Montana’s Weather Extremes Give Weeds a Bright Future, Unknown CostsNews Type: State Source: Prairie Populist
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MONTANA PRODUCERS ALREADY DROPPING TENS OF MILLIONS TO FIGHT THE INVADERS
THREE FORKS — Last year’s drought and fire didn’t just set back crop yields, damage land and test communities. The extreme weather may also boost exactly the noxious invaders we don’t want — weeds.
Weeds are tough enemies, typically more adaptable to change than their native counterparts. Both droughts AND floods, for example can help spread them. And in Montana, dry conditions have helped them take root.
“So it looks like a promising future for invasive plants, when you think about things going on globally,” Jane Mangold, a professor of Land Management and Environmental Sciences at Montana State University, said at an ag conference here Wednesday.
Right now, weeds are costing Montana producers tens of millions of dollars.
It’s hard to see exactly how much, but MSU professors have set out to find some data.
They did a survey recently of affected producers, and the small sample (about 130 owners in 45 Montana counties) reported that they spent about 91 cents (including labor costs) per year per acre on treatment, just for treatment of spotted knapweed and leafy spurge. Add in the value of the forage lost to these two weeds, and the cost per acre comes to about $1.33.
That may not sound like much, and it’s not as high as some previous studies. But with livestock grazing on about 60 million acres in Montana, we’re talking about $80 million just for the impacts of those two weeds. The survey didn’t even take into account other weeds, like Canada thistle. It also left out invasive annual grasses like cheatgrass, which stands to grow more in large sections of central and eastern Montana if we get more dry summers, bringing the plant to a level of nuisance it already has in places like the Great Basin and southern Idaho if it’s not controlled.
Mangold offered her thoughts at the Greater Yellowstone Agricultural Forum, held by Montana Land Reliance. More than 100 people attended, including about a dozen Future Farmers of America and Bozeman state Reps. Zach Brown (a Democrat) and Walt Sales (a Republican).
So what will the future hold, and what will producers do to stop these invasions from growing, further depleting usable forage and increasing fire danger and erosion?
Mangold said these things involve complex relationships in a world with changing climate patterns, increasing carbon dioxide levels and changing land uses. And we have limited data on current problems, and what landowners (especially private landowners) are doing to fight weeds.
“There could be a species down the line that we don’t even have in Montana that we’re worried about 20 years from now that we’re not worried about today,” Mangold said. “There’s a lot of unknowns.”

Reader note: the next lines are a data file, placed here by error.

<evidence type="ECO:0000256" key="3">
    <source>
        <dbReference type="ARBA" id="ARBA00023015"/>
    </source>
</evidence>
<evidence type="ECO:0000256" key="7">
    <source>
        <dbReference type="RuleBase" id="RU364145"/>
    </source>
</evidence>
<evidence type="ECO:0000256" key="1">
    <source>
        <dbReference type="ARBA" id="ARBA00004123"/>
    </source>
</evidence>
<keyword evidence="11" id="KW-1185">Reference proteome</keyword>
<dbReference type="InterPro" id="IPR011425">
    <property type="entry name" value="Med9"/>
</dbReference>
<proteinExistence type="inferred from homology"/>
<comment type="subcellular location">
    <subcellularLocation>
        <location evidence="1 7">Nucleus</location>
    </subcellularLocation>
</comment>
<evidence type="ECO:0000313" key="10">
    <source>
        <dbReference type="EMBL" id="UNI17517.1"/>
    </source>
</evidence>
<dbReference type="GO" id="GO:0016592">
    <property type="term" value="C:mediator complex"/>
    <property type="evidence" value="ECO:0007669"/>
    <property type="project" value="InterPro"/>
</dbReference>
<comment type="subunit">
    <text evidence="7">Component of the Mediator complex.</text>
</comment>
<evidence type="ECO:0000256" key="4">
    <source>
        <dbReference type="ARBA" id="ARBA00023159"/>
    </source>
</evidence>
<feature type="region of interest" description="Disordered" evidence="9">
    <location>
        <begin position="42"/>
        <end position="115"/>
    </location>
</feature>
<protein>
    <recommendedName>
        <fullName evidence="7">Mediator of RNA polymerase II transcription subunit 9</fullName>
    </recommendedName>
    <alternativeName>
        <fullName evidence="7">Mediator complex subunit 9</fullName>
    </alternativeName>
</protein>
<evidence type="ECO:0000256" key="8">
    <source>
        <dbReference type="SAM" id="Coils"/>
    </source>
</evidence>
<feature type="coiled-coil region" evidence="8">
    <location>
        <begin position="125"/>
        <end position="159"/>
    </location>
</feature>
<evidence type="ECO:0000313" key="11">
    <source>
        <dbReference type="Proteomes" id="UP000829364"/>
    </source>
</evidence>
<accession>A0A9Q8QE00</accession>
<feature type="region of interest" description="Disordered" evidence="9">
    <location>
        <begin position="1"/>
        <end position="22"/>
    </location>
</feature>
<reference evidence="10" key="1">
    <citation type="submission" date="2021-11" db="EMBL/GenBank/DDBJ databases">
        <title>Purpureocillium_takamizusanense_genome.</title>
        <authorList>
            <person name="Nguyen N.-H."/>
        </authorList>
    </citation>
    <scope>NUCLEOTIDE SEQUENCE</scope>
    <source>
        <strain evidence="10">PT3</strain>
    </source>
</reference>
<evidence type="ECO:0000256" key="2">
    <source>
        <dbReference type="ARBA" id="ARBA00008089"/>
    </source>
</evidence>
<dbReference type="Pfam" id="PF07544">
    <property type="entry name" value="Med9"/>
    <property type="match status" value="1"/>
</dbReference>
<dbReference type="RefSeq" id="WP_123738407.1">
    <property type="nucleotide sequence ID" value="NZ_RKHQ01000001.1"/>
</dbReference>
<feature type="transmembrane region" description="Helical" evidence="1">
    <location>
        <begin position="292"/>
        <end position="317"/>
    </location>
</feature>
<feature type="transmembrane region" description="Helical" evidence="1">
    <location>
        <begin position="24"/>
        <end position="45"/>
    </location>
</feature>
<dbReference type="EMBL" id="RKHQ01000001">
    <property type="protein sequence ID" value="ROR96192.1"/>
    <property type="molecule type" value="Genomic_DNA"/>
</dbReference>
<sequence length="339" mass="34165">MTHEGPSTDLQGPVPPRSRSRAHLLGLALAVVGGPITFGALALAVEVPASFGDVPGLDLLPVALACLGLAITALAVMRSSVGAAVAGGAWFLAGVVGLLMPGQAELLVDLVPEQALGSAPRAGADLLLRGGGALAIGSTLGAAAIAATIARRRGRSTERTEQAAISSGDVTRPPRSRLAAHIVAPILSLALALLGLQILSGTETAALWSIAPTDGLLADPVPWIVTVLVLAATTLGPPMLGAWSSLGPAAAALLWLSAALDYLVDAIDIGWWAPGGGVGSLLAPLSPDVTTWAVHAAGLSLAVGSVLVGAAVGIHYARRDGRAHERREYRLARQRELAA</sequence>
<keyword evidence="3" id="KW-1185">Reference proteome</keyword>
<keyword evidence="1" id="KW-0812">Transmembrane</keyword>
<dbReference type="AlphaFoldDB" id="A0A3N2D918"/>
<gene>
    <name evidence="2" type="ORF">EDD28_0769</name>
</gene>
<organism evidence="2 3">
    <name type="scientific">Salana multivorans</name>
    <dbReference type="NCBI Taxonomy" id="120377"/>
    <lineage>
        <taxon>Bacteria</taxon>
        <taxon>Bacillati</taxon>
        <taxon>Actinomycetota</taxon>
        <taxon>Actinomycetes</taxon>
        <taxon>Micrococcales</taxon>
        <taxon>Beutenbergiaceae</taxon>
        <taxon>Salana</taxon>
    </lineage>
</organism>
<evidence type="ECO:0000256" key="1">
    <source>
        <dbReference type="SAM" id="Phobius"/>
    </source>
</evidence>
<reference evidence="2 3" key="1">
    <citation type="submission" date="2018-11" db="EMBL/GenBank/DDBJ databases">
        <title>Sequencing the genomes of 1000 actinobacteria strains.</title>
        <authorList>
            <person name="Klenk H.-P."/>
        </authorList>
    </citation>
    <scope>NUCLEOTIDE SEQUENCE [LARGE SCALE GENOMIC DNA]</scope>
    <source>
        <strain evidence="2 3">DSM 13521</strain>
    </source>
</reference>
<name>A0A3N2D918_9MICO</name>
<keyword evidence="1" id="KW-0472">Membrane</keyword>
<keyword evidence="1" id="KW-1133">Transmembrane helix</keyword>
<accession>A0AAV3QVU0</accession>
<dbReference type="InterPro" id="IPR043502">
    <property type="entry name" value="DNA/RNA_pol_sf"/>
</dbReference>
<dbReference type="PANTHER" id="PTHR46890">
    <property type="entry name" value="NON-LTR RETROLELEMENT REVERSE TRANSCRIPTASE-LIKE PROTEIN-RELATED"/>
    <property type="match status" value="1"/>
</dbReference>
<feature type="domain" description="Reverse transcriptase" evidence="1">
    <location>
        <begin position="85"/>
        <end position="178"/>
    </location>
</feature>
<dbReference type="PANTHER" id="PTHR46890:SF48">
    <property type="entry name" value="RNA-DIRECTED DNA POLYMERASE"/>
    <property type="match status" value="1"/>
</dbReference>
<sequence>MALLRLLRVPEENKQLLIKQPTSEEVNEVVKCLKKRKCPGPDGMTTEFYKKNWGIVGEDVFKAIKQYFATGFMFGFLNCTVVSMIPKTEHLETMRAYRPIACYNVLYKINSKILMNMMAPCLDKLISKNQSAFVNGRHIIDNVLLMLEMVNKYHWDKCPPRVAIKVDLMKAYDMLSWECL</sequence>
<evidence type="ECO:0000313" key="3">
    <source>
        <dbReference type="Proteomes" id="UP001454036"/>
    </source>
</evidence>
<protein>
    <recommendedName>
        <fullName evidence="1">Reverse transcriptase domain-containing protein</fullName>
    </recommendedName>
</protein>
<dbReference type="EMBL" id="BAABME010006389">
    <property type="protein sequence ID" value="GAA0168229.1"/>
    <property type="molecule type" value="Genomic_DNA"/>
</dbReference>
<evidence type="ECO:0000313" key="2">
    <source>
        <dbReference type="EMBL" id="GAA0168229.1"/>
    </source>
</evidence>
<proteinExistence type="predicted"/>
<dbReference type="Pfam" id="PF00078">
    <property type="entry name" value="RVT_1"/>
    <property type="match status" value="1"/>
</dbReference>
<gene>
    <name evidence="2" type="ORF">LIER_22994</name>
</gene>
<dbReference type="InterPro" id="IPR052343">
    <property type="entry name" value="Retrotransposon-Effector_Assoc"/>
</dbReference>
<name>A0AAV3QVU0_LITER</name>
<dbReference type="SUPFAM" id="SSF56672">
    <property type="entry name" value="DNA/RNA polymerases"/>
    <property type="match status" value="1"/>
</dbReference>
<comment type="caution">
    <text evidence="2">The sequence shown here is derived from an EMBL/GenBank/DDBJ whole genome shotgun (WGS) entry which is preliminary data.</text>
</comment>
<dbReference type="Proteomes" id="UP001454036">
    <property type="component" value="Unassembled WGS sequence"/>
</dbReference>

What is known is that for most of a century, Montana temperatures have risen at a pace of about 0.2 degrees per decade. That’s letting weeds spread further north, and into higher elevations, than they were before.
Precipitation has stayed fairly steady over the long haul; but it’s changing, coming at different times. In 2017, for example, a snowy winter gave way to a dry summer and a major fire year, distressing more than a million acres and creating more opportunity for invasives. Floods, too, help the weeds, depositing fresh soil in new places and spreading seeds.
So Montana producers are responding in ever-changing ways. Most producers use herbicides to fight weeds, and about half use more than one method.
For cheatgrass, the resistance may be in the forms of biocontrol, such as bacteria, mites, fungi or insects that move in to the plants and attack their vigor — not killing or consuming them outright, but weakening their ability to reproduce.
It takes careful science and practice to do it right. Pests need to be administered at the right time in the weed’s life, under the proper conditions of temperature and moisture. Once applied, it could take years before they take effect (assuming they work at all). And to use species in this way can require federal approval which could take years to get.
Then there’s livestock grazing for weed management, and the same creatures which sometimes create a welcome environment for weeds can also help get rid of them.
Grazing management, after all, is the world’s second-oldest profession, MSU Professor Jeff Mosley joked.
Getting cattle (or sheep or goats) to eat away the bad plants takes some convincing, and researchers have, for example, carefully introduced knapweed into livestock diets, using the same feeding bins the cattle associate with plants they like.
The process also involves planning — grazing before herbicide application or spreading the seeds of desirable plants when the weeds are being eaten just before the animals graze.
In any case, this approach also may take years to get the full results.
To measure the effectiveness, researchers (or, better yet, their graduate students) examine the cattle excrement for seeds, which pass through but are significantly less viable after making that journey.
“The proof is in the pie,” Mosley said.
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